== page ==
Not content to let Trojan Magnums hog the large-sized condom market, Lifestyles is touting a new, bigger condom. Its name, Kyng, will haunt spelling sticklers. Will its use also haunt the sexual partners of its customers?
It's not really clear from Lifestyles' press release today about Kyng, along with the chillingly named Thyn, whether this is simply a rebranded version of King Size XL Condoms, or whether Lifestyles is really upping the stakes. But why should Magnum have all the fun with catchy names? After all, they grew their market share in less than ten years from 4.6 percent to 18.8 percent — it's a good business strategy that Lifestyles would be wise to follow.
But is all this growth in the use of large-sized condoms attributable to some men finally finding condoms that fit them, or because all the pop-culture celebration of Magnums as a badge of masculinity has convinced even less-endowed guys that they need to buy extra-large? The answer is hard to measure. (Sorry.) If indeed a major portion of large-sized condom users don't actually need them, but are just trying to score some points at Walgreen's, the consequences could be dire. A commenter offered that condom-size mismatches were plaguing one campus:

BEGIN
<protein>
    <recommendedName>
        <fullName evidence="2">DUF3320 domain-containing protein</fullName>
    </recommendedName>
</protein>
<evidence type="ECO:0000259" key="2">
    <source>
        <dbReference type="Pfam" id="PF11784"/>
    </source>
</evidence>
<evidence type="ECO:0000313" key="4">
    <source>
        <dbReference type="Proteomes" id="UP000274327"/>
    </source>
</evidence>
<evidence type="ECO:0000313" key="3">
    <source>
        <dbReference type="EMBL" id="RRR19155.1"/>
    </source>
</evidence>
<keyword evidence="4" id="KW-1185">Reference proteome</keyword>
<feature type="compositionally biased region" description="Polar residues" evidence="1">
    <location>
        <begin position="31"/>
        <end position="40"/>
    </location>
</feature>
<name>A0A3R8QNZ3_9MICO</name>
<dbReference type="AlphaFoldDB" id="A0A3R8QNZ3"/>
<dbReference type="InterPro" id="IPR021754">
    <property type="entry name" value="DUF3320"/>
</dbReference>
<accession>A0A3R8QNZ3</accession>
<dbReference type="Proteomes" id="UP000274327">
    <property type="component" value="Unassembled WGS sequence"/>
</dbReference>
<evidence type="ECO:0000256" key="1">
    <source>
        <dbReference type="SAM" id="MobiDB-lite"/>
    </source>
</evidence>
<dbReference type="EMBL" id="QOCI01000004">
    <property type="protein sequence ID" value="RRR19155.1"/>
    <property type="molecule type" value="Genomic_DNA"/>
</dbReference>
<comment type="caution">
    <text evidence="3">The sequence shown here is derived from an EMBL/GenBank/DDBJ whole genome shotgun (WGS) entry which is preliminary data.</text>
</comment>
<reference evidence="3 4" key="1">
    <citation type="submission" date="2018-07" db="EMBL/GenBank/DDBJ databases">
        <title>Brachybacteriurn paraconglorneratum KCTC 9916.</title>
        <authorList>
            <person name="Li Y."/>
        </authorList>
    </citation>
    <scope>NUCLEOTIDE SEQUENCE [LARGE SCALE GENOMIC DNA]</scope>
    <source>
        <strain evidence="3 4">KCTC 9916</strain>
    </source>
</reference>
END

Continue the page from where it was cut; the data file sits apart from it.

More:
We stopped carrying magnums at my school's student health center (and instead carry a differently branded larger condom for those who need it) because "magnum" holds such cache...
we would always run out of them, and they'd inevitably turn up in some poor freshman girl's vaginal canal.
(i'm not kidding—there was a rash of 'lost condoms' last year among the freshmen).
We checked in with Planned Parenthood, who confirmed that condom size — too large or too small — is a serious factor in its effectiveness. "If a condom is too big it can slip off, and that can decrease its effectiveness, and conversely if it's too tight, it's likely to break," their rep told us. "It is true that sizing is important."
But beyond the anecdotal, it's difficult to know how many condom misfires take place because of inadequate sizing in either direction, since even someone reporting to a health center that there was a problem with a condom wouldn't necessarily know or volunteer why there was breakage or slippage, nor would it be recorded. The Planned Parenthood rep said their medical experts "aren't aware of any increase in patients having problems with improperly fitting condoms."
Anyone have different experiences?